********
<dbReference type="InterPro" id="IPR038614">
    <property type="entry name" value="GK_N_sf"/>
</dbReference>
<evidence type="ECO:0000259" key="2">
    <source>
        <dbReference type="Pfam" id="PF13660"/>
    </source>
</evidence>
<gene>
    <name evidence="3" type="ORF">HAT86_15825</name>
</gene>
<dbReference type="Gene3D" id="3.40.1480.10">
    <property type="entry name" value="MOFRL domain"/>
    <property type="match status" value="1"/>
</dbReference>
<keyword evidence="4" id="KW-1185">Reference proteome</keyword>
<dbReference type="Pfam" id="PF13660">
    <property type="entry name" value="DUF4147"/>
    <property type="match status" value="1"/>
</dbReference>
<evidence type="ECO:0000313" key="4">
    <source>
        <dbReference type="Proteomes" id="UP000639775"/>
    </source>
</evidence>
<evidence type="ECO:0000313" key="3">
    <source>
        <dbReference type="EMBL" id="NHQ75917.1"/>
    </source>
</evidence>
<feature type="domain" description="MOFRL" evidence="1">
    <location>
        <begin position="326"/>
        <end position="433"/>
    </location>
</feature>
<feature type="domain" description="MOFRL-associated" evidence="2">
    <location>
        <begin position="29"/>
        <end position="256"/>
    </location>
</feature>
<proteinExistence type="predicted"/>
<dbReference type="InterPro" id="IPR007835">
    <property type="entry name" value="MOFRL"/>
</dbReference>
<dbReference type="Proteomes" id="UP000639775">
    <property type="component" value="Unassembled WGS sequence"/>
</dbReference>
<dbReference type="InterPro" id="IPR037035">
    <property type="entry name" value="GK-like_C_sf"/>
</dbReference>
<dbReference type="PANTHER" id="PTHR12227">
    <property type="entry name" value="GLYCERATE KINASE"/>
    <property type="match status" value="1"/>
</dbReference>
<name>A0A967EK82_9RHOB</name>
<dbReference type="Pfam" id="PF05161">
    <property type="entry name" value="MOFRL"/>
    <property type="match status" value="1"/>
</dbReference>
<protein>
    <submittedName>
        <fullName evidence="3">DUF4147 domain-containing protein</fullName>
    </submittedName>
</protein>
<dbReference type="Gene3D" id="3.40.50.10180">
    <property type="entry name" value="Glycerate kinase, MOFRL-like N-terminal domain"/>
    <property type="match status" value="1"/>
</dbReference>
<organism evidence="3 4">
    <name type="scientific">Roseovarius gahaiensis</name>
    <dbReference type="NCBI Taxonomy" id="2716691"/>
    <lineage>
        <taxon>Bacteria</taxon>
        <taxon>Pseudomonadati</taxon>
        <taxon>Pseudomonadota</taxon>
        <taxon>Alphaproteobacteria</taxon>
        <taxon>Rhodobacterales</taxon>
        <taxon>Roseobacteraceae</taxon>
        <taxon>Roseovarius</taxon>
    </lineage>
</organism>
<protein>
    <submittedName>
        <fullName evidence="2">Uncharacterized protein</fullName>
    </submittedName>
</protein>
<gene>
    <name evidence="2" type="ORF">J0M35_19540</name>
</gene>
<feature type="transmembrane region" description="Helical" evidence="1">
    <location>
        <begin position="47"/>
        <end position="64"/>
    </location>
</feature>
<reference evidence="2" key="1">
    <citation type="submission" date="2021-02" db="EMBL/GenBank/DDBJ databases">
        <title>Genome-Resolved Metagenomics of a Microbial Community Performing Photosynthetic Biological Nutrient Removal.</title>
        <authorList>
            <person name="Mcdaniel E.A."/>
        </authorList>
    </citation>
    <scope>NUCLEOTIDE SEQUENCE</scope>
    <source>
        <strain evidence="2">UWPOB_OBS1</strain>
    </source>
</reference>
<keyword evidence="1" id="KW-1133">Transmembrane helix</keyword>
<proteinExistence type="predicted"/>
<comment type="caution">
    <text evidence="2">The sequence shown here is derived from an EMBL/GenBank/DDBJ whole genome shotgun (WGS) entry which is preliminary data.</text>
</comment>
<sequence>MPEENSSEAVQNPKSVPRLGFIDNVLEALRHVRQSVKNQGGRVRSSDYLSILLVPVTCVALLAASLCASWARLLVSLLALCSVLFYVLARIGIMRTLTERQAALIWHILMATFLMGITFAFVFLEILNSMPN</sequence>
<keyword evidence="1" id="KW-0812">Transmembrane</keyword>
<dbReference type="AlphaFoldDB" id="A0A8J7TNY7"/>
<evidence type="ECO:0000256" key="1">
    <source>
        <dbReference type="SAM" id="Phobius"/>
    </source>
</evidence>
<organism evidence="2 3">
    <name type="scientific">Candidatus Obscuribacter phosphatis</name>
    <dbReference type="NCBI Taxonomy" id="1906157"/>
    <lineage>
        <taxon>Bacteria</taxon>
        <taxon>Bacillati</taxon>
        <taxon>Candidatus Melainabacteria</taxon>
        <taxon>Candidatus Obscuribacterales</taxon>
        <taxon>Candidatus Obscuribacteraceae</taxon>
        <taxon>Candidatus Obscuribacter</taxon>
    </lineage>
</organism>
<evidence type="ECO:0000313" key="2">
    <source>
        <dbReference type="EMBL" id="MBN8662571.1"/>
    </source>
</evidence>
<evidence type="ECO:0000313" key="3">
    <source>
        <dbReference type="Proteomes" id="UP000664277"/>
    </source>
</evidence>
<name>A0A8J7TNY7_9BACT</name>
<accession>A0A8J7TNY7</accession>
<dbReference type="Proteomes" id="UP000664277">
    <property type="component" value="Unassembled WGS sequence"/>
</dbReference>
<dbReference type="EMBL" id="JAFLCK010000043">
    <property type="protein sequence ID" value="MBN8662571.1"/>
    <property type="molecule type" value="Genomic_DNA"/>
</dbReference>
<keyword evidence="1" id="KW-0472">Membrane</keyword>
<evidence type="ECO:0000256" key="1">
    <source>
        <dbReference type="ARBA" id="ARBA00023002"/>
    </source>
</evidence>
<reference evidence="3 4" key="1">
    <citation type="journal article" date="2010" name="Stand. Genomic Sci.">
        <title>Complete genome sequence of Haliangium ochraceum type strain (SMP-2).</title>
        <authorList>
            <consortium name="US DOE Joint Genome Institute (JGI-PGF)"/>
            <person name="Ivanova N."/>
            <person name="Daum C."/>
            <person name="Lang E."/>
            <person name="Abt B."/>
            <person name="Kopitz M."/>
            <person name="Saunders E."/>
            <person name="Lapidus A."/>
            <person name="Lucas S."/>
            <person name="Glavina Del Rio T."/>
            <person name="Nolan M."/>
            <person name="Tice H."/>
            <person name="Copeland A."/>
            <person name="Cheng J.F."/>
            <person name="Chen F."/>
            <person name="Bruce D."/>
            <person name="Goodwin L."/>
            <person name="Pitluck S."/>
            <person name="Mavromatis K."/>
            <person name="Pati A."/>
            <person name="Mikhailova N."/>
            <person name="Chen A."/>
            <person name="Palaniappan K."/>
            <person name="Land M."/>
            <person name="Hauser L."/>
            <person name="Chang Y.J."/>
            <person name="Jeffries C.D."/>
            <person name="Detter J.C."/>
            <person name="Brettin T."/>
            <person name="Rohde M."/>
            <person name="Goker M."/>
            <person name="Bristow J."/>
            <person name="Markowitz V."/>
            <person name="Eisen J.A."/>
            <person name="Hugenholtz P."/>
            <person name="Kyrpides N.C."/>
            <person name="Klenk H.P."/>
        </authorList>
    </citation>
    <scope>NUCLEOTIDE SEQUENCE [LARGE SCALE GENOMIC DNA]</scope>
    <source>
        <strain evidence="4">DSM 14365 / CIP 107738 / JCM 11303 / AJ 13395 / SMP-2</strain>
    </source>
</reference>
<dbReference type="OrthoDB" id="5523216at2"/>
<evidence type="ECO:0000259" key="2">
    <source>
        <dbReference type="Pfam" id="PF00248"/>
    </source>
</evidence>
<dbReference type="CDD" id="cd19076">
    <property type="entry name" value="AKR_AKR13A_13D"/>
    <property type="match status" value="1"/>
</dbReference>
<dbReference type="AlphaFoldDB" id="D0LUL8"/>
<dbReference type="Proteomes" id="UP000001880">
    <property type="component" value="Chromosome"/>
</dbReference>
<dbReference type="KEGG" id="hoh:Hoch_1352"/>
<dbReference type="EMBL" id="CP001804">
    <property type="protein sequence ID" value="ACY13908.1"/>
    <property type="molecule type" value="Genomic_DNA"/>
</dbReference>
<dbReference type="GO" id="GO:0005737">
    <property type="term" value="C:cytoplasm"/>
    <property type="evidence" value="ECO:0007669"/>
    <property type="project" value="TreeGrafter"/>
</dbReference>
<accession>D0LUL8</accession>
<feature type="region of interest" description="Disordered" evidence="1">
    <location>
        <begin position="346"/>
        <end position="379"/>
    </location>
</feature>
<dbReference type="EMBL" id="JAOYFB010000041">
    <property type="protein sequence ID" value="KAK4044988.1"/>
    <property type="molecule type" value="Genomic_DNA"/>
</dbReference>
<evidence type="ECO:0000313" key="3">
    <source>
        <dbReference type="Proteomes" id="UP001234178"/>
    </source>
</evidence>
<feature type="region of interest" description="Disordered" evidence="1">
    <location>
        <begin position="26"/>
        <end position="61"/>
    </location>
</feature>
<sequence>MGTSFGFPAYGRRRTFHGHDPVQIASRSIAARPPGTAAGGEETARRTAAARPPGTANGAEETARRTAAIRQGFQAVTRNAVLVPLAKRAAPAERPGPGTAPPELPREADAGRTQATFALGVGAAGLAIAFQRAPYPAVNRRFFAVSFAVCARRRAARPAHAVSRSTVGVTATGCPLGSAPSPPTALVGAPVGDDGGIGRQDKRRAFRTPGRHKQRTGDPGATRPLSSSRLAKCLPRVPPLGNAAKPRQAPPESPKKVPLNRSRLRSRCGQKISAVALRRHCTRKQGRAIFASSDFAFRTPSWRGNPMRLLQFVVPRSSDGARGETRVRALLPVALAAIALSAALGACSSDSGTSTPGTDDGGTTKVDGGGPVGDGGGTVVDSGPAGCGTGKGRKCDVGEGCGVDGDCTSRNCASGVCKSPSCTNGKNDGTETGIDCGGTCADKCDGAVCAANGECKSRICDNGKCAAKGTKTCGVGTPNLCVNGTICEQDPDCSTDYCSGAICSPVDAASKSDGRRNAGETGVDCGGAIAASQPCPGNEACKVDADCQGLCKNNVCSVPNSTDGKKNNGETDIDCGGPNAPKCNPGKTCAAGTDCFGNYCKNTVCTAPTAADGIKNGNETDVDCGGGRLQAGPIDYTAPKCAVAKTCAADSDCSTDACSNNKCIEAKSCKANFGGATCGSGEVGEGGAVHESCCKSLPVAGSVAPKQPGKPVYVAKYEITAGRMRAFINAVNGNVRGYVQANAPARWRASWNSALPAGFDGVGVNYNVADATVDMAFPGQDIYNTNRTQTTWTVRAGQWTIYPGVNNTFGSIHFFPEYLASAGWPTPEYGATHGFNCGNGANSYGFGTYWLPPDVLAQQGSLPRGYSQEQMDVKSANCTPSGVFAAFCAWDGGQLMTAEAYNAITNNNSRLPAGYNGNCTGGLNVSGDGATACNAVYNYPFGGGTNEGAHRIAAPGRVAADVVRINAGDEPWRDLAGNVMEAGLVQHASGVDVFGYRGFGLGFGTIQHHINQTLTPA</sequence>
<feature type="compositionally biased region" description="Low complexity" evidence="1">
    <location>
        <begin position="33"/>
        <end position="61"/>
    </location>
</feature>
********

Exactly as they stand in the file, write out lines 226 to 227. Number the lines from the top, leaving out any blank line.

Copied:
</dbReference>
<dbReference type="GO" id="GO:0005737">